Posted at 10.28.2018
It was a turbulent century in English history. A brief analysis of the era of 1550 to 1650 obviously illustrates why. This was an interval of invention, scientific growth and astrological discoveries, yet it continued to be filled with supernatural notions, superstition, mythology and simple ignorance. During this period, Britain embarked on an time of great world exploration and mighty conquests while fighting bloody wars of faith, class and political dominance at home. This century was proclaimed by way of a great rebirth of the arts in which intellectuals and artists flourished in Britain, yet it was also a period of strife, hardship, disease and appetite. It was during this chaotic time that Britain came to be known as the "center of Traditional western civilization" under the humane and logical rule of Queen Elizabeth I" (World). It had been also during this time that the poet and playwright William Shakespeare lived, worked and composed a few of history's most amazing literary works having been influenced by and having drawn upon the cultural thought, religious conviction and politics landscape of the tumultuous period (World).
Prior to and during the time of Queen Elizabeth and the time of the Renaissance, Britain was a mating ground for religious and political unrest. From 1531, the country's official religion changed five times relative to the decision of the Ruler or Queen who was simply in power at that time (Elizabethan). Since almost all of the English common people presumed that Kings and Queens were directly linked to God and must be obeyed at all times, the monarch's chosen religion was also followed by the majority of the monarch's themes (Time). Britain's established faith was Catholic until 1531, then it was Protestant until Queen Mary had taken the throne after which it became Catholic again and then back again to Protestant during Queen Elizabeth's reign (Time). Each change in power led to an alteration in the country's official religious beliefs which, in turn, led to persecution of the non-ruling religious group. The political thinking during this period was managed by a tiny quantity of powerful ruling families and jealousies and rivalries within these families made these political conflicts even more serious (Time). In this era, Great britain was a innovator in world exploration and soon became a major commercial power. It had been also a time of improvements in technology and invention. All the unrest and uncertainty, however, left the normal people feeling discontent and worried of the numerous changes which were happening with their nation.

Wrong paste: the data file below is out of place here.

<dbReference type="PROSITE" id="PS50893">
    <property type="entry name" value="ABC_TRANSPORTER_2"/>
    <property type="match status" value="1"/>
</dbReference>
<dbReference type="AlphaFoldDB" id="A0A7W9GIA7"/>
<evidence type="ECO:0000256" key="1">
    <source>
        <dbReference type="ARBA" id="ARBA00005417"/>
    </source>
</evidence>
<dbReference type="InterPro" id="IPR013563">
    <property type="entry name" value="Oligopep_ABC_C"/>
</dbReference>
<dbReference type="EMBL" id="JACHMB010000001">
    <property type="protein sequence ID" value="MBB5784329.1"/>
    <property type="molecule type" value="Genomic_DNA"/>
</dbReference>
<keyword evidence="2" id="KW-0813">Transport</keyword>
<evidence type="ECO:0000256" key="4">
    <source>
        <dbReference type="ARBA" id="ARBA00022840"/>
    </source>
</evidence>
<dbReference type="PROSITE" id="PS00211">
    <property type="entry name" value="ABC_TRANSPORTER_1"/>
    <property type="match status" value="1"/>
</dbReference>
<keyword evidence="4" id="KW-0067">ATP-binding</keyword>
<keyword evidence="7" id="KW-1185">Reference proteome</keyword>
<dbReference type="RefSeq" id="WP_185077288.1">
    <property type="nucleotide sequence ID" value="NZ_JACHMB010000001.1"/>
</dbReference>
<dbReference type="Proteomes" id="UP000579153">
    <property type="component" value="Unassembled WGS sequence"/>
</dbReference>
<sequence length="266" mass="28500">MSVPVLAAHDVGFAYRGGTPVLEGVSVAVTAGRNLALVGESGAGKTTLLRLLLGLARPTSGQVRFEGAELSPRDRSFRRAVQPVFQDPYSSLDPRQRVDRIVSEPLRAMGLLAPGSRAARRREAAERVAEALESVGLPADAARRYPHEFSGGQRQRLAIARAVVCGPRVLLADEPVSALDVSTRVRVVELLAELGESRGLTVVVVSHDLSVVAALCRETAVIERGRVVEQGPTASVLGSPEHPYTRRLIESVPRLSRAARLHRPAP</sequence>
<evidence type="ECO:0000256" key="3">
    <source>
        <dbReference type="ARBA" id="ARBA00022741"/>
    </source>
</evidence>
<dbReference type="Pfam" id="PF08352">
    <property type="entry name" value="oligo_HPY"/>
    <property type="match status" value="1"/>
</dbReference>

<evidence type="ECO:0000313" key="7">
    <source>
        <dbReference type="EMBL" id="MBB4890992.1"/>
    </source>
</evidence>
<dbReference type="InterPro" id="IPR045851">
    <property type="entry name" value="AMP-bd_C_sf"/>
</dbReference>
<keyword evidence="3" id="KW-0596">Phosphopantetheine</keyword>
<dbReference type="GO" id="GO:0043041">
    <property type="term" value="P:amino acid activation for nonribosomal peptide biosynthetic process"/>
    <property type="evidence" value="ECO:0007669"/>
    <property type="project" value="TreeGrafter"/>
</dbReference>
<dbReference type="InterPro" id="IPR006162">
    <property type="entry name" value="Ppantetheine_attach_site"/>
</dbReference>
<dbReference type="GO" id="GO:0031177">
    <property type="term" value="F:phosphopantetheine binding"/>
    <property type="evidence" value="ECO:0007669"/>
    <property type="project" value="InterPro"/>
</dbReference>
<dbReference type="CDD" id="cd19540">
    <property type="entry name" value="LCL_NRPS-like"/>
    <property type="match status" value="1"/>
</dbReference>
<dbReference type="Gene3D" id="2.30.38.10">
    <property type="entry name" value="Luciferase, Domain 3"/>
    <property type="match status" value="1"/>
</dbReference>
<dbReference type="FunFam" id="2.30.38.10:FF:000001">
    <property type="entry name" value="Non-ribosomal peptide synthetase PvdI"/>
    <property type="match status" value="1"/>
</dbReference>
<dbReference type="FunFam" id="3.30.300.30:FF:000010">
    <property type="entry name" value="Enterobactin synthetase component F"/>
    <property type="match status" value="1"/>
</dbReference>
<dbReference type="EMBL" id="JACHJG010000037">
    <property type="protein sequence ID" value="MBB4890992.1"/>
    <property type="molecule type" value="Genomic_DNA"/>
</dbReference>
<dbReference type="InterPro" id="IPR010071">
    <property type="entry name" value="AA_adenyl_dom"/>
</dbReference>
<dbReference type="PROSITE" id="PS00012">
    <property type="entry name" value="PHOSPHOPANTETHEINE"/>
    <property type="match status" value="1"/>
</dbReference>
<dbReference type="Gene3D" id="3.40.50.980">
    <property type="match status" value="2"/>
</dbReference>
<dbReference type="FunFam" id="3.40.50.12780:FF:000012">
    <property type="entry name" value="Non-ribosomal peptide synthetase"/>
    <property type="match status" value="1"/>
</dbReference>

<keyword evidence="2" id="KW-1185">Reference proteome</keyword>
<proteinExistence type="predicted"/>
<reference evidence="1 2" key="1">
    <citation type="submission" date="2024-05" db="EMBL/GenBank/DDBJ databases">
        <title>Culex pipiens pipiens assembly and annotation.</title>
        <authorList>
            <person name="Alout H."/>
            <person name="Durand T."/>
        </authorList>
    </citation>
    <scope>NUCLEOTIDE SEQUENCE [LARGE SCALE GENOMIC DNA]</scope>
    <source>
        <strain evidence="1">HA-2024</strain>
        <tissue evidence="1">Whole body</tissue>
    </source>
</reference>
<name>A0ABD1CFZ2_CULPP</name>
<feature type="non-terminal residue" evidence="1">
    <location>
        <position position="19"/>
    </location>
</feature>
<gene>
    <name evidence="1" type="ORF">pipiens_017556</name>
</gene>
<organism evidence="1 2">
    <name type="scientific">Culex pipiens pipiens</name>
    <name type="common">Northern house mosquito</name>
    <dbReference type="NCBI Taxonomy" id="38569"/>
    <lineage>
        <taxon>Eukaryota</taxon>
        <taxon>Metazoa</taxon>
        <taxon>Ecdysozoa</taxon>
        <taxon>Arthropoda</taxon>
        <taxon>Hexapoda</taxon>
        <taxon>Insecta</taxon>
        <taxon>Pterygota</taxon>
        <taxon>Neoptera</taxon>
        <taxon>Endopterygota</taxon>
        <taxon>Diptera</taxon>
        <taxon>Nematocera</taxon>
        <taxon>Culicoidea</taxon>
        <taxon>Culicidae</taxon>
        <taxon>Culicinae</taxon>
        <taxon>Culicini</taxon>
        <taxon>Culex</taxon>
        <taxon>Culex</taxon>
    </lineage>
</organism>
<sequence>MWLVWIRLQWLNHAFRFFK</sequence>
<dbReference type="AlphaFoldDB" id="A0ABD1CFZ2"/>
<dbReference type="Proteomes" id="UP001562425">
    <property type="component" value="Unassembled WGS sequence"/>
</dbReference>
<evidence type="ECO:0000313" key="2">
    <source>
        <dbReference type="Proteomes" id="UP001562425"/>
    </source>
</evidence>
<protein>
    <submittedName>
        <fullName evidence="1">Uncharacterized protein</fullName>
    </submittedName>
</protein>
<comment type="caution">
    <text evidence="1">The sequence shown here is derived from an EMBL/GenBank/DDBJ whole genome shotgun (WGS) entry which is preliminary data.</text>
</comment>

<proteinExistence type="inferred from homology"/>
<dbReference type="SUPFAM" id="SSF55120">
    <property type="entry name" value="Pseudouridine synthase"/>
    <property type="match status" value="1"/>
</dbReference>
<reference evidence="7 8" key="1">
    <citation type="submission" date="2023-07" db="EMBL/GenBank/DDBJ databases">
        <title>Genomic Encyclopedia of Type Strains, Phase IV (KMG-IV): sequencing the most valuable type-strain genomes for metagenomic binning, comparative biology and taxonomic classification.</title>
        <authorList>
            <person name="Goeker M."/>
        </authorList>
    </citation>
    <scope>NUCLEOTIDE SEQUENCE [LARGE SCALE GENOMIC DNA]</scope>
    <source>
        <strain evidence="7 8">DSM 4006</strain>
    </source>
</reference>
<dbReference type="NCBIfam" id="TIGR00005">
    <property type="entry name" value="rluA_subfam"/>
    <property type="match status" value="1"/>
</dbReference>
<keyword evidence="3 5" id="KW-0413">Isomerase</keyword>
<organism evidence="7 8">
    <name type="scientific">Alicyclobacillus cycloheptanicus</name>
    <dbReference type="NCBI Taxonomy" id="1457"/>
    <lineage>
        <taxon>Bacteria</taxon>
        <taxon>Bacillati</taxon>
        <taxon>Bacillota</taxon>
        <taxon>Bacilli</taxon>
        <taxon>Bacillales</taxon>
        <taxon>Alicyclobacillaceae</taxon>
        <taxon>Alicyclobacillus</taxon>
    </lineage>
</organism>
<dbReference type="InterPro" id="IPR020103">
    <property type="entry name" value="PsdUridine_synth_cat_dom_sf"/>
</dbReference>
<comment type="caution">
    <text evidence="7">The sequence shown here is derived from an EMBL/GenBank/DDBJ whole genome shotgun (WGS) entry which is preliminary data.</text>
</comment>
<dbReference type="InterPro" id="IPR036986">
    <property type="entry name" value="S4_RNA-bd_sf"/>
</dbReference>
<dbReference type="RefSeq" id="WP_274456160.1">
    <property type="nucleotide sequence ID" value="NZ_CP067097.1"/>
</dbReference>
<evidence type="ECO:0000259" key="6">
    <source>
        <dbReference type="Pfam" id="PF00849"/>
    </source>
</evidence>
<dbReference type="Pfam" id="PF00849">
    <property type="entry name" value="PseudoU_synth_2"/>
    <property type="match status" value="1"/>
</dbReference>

The age in British record between 1550 to 1650 during the time that Queen Elizabeth performed the throne has been seen as a British people as among the finest epochs the united states ever endured (World). While it is true that during her amount of time in electric power Queen Elizabeth calmed spiritual unrest, set up Britain as a respected world vitality and ushered in the age of the Renaissance or rebirth of new ideas and new thinking, the life span of ordinary resident was harsh. The majority of the population, referred to as 'common people, ' resided short lives filled up with hard labor, little food, no schooling, rampant disease, poverty, assault, crime, high baby mortality and inequality between women and men (Time). In towns, life was especially filthy, brutal and brief. There was no running water in homes therefore most individuals were dusty and smelly. Man and animal misuse was thrown out straight onto the pavements (Time). These unclean conditions shaped a breeding earth for the pass on of diseases such as typhus, bubonic plague, tuberculosis and influenza (Time). Rogues and vagabonds roamed the highways begging and stealing (Time). Riots were common and could convert violent. Such severe conditions at home were one of the reasons that many English common people chose to happen to be the colonies in the brand new World searching for a better life-style.
It is, therefore, no surprise that entertainment was extremely important to the common people. Even the poorest of individuals enjoyed entertainment from behaving troupes, dancing, jugglers, strolling players, and works. Theater was especially popular with the normal people and it was cheap to attend (Tudor). It was during this time period that wide open air playhouses first had become in the locations of Britain, like the Rose, the Swan, and the Globe Theatre in London that was owned, partly, by Shakespeare (Tudor). William Shakespeare fed upon the atmosphere and the thoughts occurring in this turbulent era of British background and he used them extensively in his works and other literary works. One particular example is a conversation by a identity called John of Guant in Shakespeare's 1601 play, Richard II, expressing his love for Britain and his concerns about the country's future (Time). All of the major occurrences, people, places and problems of the era, including school structure, spiritual discontent, fate, rebellion against power and prominent figures of the time, influenced Shakespeare and provided motivation and background for his literary works (Who). In his plays, Shakespeare chose to write about lots of the period's subject areas of dialog and disagreement, including traditional Greek and Roman stories, superstition, love, revenge and rebellion. The works of playwrights such as Shakespeare and Christopher Marlowe added to London's eventual rise as a center of culture and art work. Their contributions to this time period will forever draw the social, spiritual and political thinking about the time and demonstrate the conflicts that made the era of 1550 to1650 one of the very most turbulent eras in British isles history.
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